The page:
In this May 11, 2018 file photo, former New York Assembly Speaker Sheldon Silver leaves federal court in New York. Silver has been released from a federal prison on furlough, while he awaits potential placement to home confinement. That’s according to a person familiar with the matter who spoke with The Associated Press on Tuesday | AP

The former New York assembly speaker began serving his more than six-year sentence at a federal prison in Otisville, New York, in August after years of fending off going behind bars in a corruption case.

NEW YORK — Former New York Assembly Speaker Sheldon Silver has been released from a federal prison on furlough while he awaits potential placement to home confinement, a person familiar with the matter told The Associated Press.

Silver, 77, began serving his more than six-year sentence at a federal prison in Otisville, New York, in August after years of fending off going behind bars in a corruption case. He has been released to his home while awaiting the final decision on whether he can serve the rest of his sentence there in home confinement, the person said. The person was not authorized to discuss the matter publicly and spoke to the AP on Tuesday on the condition of anonymity.

In a statement, the federal Bureau of Prisons said the agency can transfer inmates to their home on furlough for periods of time while they are considered for home confinement or to be sent to a halfway house. The agency has been moving some inmates to furlough in an effort to get those expected to transition to home confinement out of correctional facilities sooner.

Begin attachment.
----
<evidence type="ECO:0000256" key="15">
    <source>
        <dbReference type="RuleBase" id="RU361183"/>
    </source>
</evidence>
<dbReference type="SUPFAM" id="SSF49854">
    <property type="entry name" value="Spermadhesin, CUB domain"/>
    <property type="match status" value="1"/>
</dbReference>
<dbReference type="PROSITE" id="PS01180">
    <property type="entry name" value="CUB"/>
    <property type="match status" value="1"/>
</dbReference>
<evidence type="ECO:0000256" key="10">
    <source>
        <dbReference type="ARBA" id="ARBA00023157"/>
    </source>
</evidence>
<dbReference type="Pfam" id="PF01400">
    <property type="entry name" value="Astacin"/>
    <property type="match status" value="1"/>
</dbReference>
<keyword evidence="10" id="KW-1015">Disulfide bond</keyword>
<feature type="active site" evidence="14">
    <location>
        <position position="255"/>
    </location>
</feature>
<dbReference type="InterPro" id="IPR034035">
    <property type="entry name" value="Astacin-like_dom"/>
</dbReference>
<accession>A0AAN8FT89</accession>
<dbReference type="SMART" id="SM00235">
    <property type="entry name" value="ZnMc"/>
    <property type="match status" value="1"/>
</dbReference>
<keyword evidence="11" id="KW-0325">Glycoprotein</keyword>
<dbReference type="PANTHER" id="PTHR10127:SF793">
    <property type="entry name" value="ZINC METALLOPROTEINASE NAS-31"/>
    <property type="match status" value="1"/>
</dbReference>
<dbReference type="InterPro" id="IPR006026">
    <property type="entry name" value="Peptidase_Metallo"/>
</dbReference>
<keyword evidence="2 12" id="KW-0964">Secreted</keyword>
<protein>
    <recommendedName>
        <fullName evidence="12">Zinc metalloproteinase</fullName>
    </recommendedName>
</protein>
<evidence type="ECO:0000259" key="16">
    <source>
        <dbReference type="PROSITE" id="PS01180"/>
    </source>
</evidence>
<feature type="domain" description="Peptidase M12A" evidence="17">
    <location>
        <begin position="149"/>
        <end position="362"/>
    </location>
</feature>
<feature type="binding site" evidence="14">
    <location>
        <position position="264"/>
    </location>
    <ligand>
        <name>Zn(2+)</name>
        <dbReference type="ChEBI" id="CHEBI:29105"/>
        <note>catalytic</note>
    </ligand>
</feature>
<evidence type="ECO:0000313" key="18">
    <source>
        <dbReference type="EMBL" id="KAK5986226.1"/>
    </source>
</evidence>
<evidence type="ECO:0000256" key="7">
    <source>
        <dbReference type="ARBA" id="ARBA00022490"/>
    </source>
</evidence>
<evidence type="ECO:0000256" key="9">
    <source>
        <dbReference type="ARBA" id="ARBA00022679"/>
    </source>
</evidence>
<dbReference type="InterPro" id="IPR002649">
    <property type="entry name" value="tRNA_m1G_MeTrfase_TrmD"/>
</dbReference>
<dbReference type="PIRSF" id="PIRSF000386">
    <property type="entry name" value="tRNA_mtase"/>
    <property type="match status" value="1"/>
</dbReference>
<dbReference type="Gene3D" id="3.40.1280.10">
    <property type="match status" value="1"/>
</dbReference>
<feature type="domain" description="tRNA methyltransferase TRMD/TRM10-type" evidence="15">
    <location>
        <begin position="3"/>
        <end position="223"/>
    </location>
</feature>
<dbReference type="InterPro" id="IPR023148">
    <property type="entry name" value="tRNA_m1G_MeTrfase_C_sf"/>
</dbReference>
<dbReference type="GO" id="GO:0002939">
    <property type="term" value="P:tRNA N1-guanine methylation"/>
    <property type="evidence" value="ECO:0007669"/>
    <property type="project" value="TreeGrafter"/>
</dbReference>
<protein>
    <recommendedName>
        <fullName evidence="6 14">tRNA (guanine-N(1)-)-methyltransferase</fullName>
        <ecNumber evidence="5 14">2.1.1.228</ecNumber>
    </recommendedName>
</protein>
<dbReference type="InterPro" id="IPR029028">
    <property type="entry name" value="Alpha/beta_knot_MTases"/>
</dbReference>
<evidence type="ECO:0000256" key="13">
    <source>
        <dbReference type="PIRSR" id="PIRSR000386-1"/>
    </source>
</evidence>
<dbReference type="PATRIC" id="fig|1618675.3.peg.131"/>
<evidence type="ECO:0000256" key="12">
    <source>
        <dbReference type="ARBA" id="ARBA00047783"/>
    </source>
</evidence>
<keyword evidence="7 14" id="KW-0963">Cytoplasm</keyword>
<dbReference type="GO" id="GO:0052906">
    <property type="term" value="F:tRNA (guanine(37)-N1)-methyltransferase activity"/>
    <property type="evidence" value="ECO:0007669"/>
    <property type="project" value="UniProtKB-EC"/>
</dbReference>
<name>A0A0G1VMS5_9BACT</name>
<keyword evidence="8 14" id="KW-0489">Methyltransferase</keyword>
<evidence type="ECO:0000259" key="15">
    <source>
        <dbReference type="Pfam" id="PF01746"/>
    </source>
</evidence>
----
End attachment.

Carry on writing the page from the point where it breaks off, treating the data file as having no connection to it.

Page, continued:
Congress gave the Justice Department expanded powers during the coronavirus pandemic to release inmates on furlough and home confinement. In January, the Justice Department issued a memo that said the Bureau of Prisons may have to return some inmates serving extended terms of home confinement to prison once the coronavirus emergency period that was established by Congress expires.

Silver, a Democrat, was ousted as speaker in 2015 and convicted later that year, but appeals had kept him out of prison. His conviction in federal court in Manhattan was overturned on appeal before he was convicted again in 2018. He has a projected release date from federal custody in 2026.

Part of that conviction was then tossed out on another appeal, leading to yet another sentencing in July when he asked a judge not to let him die in prison. His lawyers had sought a term of home confinement, arguing that sending him to prison would worsen existing health issues or risk having him die from the coronavirus.

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